Top 5: Roads for Cruisin’

I am a big road trip fan, and I always need to be the one behind the wheel (except when driving a manual transmission in Italy – thanks Katie for taking on that job!).

I’ve done a few gorgeous road drive in my day, and I am going to attempt to pick my mostest favoritest ever.

This is going to be hard.

5. Highwood Pass – Kananaskis, Alberta, Canada

I’ve been back and forth on this road a billion times, it feels like. I know it like the back of my hand, I suppose! It was all those early morning and late night drives in search for the perfect grizzly bear to observe.

4. Rogers Pass – TransCanada Highway in B.C., Canada

I didn’t expect much on my way to Revelstoke, B.C.. But this pass was absolutely breathtaking. The wildflowers were the most colourful and widespread I had ever seen!

I wasn’t able to stop and capture my own photo!

3. Going to the Sun – Glacier National Park: Montana, U.S.A.

I’ve completed this drive 3 times now, and I will never, ever get sick of it. It would really be nice to drive it some day when I can actually see the sun peeking through the gloomy clouds. Still – jaw-dropping beauty with all the glaciers, pine trees (ohhh the smells!), and mountain goats.

2. Amalfi Coast – Italy

Zing – jaw dropping scenes and those crazy little towns like Positano hanging off the side of those sheer rock cliffs. Sure, I would move there though!

1. Road to Hana – Maui, Hawaii, U.S.A

WOW – the views! At one spot, there was a very unique tiny town that sold the best banana bread and shave ice. The volcanic rocks and huge crashing waves there were amazing! Once in Hana, we noticed that it was getting late in the day and we had to turn right back around. I was kicking myself for not booking a room there to spend the night (they were full). Try to keep your windows open when you pass the eucalyptus trees – wow! Wow. WOW!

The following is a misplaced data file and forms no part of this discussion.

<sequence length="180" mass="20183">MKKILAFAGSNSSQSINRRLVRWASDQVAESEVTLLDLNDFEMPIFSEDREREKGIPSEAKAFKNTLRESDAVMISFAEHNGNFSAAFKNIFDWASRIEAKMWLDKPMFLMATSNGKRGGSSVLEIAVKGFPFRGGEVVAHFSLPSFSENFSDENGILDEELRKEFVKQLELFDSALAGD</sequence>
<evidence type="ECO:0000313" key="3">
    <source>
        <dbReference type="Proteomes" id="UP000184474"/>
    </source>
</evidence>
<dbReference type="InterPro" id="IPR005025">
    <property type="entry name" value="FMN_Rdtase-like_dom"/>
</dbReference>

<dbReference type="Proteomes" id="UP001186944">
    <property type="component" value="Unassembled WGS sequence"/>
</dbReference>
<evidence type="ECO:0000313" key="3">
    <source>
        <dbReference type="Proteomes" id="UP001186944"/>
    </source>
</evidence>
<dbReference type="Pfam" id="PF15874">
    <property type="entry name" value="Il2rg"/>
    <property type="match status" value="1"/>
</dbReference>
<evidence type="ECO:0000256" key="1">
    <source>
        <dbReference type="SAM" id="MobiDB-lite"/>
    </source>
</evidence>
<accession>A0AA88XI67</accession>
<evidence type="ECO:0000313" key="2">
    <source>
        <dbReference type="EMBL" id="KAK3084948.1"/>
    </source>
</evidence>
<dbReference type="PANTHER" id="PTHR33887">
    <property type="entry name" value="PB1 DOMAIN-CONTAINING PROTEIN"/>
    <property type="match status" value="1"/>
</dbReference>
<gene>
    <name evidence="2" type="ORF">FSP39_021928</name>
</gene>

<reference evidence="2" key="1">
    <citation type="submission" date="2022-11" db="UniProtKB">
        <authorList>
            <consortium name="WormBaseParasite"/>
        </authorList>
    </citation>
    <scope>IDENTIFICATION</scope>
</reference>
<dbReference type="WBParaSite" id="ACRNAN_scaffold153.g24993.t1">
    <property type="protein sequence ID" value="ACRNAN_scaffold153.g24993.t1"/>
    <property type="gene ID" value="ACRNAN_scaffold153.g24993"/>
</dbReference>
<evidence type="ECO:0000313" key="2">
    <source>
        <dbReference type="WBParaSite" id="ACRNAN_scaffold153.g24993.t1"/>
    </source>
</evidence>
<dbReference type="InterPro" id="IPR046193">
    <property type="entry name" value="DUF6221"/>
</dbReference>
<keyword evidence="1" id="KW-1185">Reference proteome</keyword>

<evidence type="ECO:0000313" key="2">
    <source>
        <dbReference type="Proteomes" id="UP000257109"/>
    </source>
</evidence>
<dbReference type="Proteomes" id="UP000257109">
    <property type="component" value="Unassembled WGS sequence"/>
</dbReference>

Honourable mentions to Beartooth Highway, the Canadian gold rush route through the Fraser Canyon, the drive from Vancouver to Whistler (Sea to Sky highway), and any driving we did in Italy and Hawaii – there wasn’t a dull scene anywhere!


What the bleep is glamping?!

I’ve been seeing it everywhere lately, this ‘glamorous camping’. And by everywhere, that means on Pinterest. I can’t quite wrap my head around the concept, and why this is becoming/is so popular.

Here is my version of glamorous camping:

Glamorous! I even have my Kobo awaiting me on the picnic table!

Not so glamorous – after a wind storm. Bye bye tent.

Anyway, I don’t think my version of glamorous camping is the same version that everyone is talking about. Research time!

This luxury camper in the Highlands of Scotland has a shower, TV, microwave, kettle, fridge AND an electric heater AND is 200 metres from pubs and a grocery store. Don’t worry though, you have to rough it a bit – there is NO cutlery provided. Phew!

At least I can see a picnic table in this photo. Some of the next glamping experience do not have this camping staple at all! Shame, shame.

Wow – check out this one in Martis, Italy. There are tiny Christmas lights all over the ‘Emperor Bell Tent’.

Please read what this site provides for a wonderful glamping experience:

“No sleeping bags, hard floors, or ‘roughing it’ we provide everything you need for your glamping holiday.

Leave your cares behind and unwind. We provide everything,  just bring your heart and soul and romance. Honeymoon couples will be spoilt upon request!

Each Emperor tent has a separate private gas heated shower, vanity basin and eco toilet facility, you also have a private terrace with garden furniture and a little Cool Pool.”

WHAT?! Shouldn’t your private little terrace there be the edge of a cliff, situated along a valley with a meandering stream, speckled with grazing ___________ (bison, deer, antelope, bear….ANY wildlife).

This place has breakfast service, PRIVATE showers, a fridge and a freezer, even CUTLERY! Wow. Way to be closer to nature!

On Mafia Island off the coast of Tanzania – your very own private island awaits your glamping experience. It starts off describing the bar and restaurant areas encourage guests to walk around barefoot, then walk out to your private beach, and later have a nice cool shower in the solar powered facilities.

And hey – while you are at it, go to the spa for a nice massage to help you relax just a bit more…

Finally, near Queenstown, New Zealand, I could take a helicopter into a very remote area (could I at least hike in there?! Is that too much to ask?!).

Here’s what’s in store in this glacial valley:

“Guests are hosted under canvas in luxuriously furnished tented suites complete with wall to wall sheepskin carpet, king beds, private deck set with its own hot tub, full en-suite with double vanity and endless hot showers.